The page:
In the decade or so before the revolutions of 1917, the photographer Sergei Prokudin-Gorsky crisscrossed the Russian empire on its growing network of railways. He visited the medieval towns of Yaroslavl and Smolensk, went deep into Siberia and north to the Solovetsky islands, and travelled south to Bukhara and Samarkand, Central Asian cities colonised over the preceding century. He photographed churches and monasteries, factories and waterways, landscapes and natural wonders, famous people (Tolstoy, the emir of Bukhara), peasant girls and factory workers. He travelled in style, with his own carriage, half of which contained his bespoke darkroom. The Ministry of Transport did its best to accommodate the unusual traveller and his considerable baggage. He was, after all, a man of importance: Tsar Nicholas II had received him personally in 1909 and requested more of his striking colour images. But Prokudin-Gorsky also had a wider audience in mind. His goal was to reveal the diversity and richness of the empire to audiences in St Petersburg and Moscow. With that aim, he put together a series of colour postcards for sale and gave frequent slide demonstrations to the public.
In 1970, an American graduate student set off for what was then the Soviet Union, taking a camera he’d bought for the trip. William Craft Brumfield spent the next half-century travelling through the Soviet Union and its successor states, becoming a specialist in the region’s architectural history and a respected photographer in his own right. Along the way, he developed an interest in the work of Prokudin-Gorsky. He visited and photographed many of the same sites, and in Journeys through the Russian Empire he brings the two collections together. The juxtaposition of the newer photograph with the old, often taken from the same angle, captures the twilight, and in one case the aftermath, of two empires – the Romanov dynasty and the USSR.
Rather than attempt an overview of the entire Prokudin-Gorsky collection, Brumfield concentrates on religious buildings. His selection includes Prokudin-Gorsky’s portraits of individual churches and monasteries, and – in one chapter – mosques and madrasas. He also includes a striking urban panorama of the Siberian city of Perm, taken in 1909, with its cathedral, mosque, railway bridge, foundries billowing smoke, steamers and barges on the Kama river. This is a city undergoing rapid industrialisation, a dynamism caught in the smoke moving across the skyline.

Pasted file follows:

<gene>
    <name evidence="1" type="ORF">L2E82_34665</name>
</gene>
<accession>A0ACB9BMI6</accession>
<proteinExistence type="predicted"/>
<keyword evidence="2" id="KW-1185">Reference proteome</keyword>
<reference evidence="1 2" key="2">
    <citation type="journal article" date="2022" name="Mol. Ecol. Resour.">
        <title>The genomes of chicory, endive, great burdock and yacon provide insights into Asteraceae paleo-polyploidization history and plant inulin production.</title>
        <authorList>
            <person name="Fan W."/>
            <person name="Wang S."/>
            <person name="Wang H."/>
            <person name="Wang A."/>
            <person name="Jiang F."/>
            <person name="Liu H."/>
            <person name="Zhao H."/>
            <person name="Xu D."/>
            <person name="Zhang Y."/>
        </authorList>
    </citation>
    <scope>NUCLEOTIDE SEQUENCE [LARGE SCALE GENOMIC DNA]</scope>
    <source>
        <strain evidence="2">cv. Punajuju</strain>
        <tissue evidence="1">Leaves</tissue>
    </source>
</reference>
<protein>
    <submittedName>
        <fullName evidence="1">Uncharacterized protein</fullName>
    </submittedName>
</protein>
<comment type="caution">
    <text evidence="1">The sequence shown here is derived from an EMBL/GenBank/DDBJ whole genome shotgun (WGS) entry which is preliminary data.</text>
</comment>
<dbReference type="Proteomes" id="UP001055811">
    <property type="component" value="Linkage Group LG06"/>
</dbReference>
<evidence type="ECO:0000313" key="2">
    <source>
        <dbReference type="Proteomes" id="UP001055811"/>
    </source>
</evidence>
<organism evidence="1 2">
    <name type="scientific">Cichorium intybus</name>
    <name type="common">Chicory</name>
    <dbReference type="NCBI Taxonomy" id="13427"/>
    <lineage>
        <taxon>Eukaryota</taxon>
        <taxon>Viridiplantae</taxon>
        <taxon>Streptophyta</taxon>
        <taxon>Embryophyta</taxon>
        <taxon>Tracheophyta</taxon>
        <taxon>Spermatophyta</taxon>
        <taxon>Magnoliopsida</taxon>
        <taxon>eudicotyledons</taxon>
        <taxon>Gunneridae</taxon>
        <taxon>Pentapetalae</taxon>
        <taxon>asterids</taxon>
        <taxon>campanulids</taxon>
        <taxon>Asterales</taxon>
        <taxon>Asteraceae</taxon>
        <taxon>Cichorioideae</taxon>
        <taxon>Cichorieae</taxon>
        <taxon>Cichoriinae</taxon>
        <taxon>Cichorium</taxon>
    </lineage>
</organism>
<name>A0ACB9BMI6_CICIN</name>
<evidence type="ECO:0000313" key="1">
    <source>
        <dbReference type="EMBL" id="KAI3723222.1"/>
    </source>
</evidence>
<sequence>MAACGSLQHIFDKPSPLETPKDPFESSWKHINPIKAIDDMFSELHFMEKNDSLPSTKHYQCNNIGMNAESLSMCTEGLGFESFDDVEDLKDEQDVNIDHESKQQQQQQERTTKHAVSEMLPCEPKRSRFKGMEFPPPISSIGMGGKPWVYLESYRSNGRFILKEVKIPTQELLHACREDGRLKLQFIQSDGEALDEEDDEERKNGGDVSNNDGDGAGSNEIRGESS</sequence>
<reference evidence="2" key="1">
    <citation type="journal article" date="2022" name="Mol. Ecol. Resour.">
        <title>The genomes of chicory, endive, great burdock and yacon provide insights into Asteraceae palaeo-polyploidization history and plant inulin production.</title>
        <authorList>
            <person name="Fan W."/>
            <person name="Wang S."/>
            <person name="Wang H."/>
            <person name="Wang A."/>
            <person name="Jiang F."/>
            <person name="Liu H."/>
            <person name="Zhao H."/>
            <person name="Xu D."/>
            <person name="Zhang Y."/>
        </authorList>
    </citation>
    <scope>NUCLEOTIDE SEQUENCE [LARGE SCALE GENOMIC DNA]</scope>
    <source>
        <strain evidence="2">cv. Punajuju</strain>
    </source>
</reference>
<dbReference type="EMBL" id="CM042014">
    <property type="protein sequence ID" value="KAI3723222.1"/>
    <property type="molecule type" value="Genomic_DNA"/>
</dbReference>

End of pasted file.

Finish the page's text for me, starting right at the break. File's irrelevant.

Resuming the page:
For the most part, however, Prokudin-Gorsky’s pictures have a static quality. The process he used to produce colour photographs required a relatively long exposure, making it impossible to capture the bustle of a city scene. His pictures of religious buildings were shot at quiet times: in the market town of Borisoglebsky, for example, he photographed the Rostov monastery before the market stalls had been set up. Without people or movement, these pictures seem timeless. Although in other photographs Prokudin-Gorsky sought to capture some of the great transformations underway in the early 20th century – new railways and waterways – his depictions of churches and monasteries, often set against a rural backdrop, suggest an unchanging country. The vividness of the colour images, and the nostalgia of their composition, explains the interest Prokudin-Gorsky’s photographs have attracted in recent decades, as Russians look for alternatives to the Soviet legacy.
What happened to this pre-Soviet heritage in the decades after 1917? Is this really a Russia that was ‘lost’? On first viewing, the two journeys presented in this collection suggest not. Brumfield was able to re-create set pieces that differed little from those of his predecessor: the same church still stands, sometimes crumbling or missing parts, sometimes restored, but always recognisable. Photographs of the town of Suzdal, taken almost a century apart, show few signs of change: green fields and low wooden houses still surround the Intercession Convent, with no evidence of a Soviet imprint. The new industrial centre of Yaroslavl was built to the west of the old city, so the religious buildings photographed by Brumfield are still bordered by the trees we see in Prokudin-Gorsky’s images. There are exceptions: Brumfield’s shots of Yekaterinburg show a city transformed, the Cathedral of Saint Catherine destroyed and the district court overshadowed by Soviet blocks and post-Soviet skyscrapers.